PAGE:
Author Topic: Recent shorter-range HF antenna project, it works  (Read 10924 times)

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Quietus

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Recent shorter-range HF antenna project, it works
« on: April 17, 2012, 05:53:28 PM »
There is a thread in this area, lower down, which talks about NVIS antennas.  It might be worthwhile to read first, as background.  Take the below FWIW, from a newbie.
 
There may be a gap in communications capability between short-range VHF even if it's helped out by repeaters which may or may not be in service... and traditional long range HF.  What fills the mileage gap, and the service gap between you and your more local friends, are antennas built to send a lower frequency signal (80m, 60m, and 40m) at a higher angle to the ionesphere than most HF antennas do.  This sort of radiation, is called Near Vertical Incidence Skywave (NVIS).  Signals from antennas constructed for this strategy are designed to depart from 45 to 90 degrees, and come back down in a comparatively small area.  This closer area to you, is the one not served well by what you've been told as to how to put up your "best" antenna.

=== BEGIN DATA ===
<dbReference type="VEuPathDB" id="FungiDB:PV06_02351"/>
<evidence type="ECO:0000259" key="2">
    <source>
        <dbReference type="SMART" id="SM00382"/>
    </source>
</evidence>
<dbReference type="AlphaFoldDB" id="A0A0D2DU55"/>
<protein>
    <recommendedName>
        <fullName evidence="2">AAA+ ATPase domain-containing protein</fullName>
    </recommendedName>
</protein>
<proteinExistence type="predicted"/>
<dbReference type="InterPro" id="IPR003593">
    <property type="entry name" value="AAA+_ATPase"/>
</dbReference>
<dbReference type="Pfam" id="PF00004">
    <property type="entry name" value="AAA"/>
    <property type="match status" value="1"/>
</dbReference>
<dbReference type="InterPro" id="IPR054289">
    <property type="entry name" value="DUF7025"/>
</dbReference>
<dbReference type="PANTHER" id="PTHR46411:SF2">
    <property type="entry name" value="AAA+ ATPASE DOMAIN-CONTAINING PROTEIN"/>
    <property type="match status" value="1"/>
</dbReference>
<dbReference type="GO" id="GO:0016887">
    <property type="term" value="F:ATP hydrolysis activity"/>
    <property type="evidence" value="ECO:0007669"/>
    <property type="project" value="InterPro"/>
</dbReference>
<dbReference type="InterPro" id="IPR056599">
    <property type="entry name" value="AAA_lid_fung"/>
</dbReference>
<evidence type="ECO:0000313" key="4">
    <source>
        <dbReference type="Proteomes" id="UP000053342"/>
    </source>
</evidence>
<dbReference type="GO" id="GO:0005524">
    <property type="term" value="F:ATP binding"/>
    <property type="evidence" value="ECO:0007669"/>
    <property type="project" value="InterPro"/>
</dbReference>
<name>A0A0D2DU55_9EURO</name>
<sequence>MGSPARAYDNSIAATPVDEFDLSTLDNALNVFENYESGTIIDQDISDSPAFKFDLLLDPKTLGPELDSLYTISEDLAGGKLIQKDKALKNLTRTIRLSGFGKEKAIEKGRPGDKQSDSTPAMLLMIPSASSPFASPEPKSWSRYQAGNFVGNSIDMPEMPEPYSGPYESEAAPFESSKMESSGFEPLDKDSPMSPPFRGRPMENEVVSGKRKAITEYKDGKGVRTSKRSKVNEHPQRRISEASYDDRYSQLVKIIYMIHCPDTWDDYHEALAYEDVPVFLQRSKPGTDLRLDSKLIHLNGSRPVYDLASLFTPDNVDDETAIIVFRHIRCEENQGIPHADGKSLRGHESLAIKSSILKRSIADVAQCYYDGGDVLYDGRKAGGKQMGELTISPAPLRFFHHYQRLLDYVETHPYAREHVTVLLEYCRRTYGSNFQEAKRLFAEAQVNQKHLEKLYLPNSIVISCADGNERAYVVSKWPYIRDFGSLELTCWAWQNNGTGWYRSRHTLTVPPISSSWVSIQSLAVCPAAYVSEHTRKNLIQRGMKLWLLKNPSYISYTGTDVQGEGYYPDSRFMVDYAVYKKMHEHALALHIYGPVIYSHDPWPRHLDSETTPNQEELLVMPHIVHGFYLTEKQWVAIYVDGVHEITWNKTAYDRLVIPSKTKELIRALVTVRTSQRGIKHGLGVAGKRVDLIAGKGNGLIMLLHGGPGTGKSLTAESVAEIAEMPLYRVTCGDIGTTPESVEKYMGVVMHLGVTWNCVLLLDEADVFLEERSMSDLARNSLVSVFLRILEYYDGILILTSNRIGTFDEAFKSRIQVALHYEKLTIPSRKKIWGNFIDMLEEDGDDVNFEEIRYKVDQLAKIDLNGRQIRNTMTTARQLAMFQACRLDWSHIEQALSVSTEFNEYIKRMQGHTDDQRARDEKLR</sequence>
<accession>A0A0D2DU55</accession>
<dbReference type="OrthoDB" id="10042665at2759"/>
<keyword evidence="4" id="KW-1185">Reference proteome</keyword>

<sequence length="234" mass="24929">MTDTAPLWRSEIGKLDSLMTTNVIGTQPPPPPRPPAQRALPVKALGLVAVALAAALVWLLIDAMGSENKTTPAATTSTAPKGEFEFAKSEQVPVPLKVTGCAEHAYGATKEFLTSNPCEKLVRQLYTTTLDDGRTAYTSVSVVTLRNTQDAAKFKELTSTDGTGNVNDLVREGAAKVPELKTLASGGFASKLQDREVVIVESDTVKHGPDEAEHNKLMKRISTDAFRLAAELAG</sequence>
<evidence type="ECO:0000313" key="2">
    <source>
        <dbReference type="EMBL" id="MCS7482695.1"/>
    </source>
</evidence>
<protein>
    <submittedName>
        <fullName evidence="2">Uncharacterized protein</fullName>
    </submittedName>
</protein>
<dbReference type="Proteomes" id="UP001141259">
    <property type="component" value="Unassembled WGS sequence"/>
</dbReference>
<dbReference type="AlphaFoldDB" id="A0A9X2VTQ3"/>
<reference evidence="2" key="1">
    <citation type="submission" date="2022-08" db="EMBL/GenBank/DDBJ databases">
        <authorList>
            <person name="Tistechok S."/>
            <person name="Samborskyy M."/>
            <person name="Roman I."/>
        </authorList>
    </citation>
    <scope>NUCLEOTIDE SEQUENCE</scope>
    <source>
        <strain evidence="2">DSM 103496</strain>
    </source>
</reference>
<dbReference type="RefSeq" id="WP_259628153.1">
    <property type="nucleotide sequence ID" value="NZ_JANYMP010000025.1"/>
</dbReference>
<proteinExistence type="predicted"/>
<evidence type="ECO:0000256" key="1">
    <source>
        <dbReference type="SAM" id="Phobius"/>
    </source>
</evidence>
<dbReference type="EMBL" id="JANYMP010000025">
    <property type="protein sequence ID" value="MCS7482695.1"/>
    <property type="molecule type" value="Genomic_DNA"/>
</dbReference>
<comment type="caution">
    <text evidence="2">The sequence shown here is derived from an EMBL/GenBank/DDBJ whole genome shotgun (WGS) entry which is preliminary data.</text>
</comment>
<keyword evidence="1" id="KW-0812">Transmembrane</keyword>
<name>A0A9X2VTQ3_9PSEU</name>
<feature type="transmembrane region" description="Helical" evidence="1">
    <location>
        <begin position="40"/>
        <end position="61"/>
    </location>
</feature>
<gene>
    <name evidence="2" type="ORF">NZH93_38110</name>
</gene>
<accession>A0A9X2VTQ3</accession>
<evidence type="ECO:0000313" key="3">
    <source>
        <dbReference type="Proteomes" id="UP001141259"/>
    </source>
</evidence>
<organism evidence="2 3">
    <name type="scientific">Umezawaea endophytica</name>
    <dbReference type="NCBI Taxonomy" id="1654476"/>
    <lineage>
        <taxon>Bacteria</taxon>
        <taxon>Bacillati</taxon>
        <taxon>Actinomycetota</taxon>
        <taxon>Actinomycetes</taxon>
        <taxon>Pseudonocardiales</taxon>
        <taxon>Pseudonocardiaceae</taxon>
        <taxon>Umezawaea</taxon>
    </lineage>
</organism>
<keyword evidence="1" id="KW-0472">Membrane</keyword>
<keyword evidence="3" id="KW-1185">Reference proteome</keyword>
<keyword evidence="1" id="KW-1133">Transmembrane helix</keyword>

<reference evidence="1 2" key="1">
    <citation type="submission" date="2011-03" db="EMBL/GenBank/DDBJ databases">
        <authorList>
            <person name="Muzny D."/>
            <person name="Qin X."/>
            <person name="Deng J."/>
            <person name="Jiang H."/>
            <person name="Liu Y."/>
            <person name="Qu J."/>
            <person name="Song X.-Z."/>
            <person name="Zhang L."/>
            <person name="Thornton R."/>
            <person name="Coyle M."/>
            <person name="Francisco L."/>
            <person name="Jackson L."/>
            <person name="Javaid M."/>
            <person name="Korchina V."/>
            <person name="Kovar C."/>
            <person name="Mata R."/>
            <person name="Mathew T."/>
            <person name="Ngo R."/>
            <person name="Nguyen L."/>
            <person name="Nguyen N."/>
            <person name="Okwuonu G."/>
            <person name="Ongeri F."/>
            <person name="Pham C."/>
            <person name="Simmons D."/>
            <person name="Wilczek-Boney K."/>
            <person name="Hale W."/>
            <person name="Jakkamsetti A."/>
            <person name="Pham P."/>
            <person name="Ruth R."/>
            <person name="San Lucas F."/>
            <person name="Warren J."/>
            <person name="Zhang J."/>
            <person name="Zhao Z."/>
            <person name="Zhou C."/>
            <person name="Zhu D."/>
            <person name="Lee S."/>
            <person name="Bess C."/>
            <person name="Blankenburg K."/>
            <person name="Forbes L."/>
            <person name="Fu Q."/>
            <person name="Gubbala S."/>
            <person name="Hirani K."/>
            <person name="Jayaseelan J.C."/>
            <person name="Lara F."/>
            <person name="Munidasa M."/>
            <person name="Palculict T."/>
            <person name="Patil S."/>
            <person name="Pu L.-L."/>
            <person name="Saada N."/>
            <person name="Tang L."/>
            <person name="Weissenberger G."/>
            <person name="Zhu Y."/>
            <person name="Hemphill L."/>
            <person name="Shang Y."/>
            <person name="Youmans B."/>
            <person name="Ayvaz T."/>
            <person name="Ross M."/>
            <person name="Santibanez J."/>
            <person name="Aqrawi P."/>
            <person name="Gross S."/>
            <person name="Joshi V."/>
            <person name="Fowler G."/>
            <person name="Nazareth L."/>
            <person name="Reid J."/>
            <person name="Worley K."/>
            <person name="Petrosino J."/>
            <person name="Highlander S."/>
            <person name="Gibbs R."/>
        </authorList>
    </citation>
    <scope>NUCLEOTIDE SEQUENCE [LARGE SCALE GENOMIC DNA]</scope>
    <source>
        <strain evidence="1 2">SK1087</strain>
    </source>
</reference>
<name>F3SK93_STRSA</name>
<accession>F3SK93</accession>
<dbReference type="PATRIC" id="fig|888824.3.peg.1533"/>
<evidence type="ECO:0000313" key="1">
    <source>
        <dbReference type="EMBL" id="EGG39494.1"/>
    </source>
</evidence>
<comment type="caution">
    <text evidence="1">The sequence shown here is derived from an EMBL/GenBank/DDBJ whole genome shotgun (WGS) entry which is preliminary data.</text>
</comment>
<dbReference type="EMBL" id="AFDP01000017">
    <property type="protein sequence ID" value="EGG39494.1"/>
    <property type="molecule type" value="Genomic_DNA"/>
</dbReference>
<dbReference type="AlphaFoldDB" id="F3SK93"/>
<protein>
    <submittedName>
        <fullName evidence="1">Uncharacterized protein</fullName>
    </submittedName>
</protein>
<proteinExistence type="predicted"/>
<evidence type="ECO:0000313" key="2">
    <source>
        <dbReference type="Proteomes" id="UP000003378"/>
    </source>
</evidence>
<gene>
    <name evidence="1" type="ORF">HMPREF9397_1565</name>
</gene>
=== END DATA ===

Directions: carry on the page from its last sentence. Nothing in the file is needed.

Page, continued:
The other thread refers to the military antenna called the AS-2259.  The other thread has a link to a dual band inverted dipole that propagates on some off-band frequencies, don't know why.  Some of the hardware ideas from that link, are useful.  The advice on wire cutting is not real useful, if you choose to continue to be broadcasting on amateur frequencies.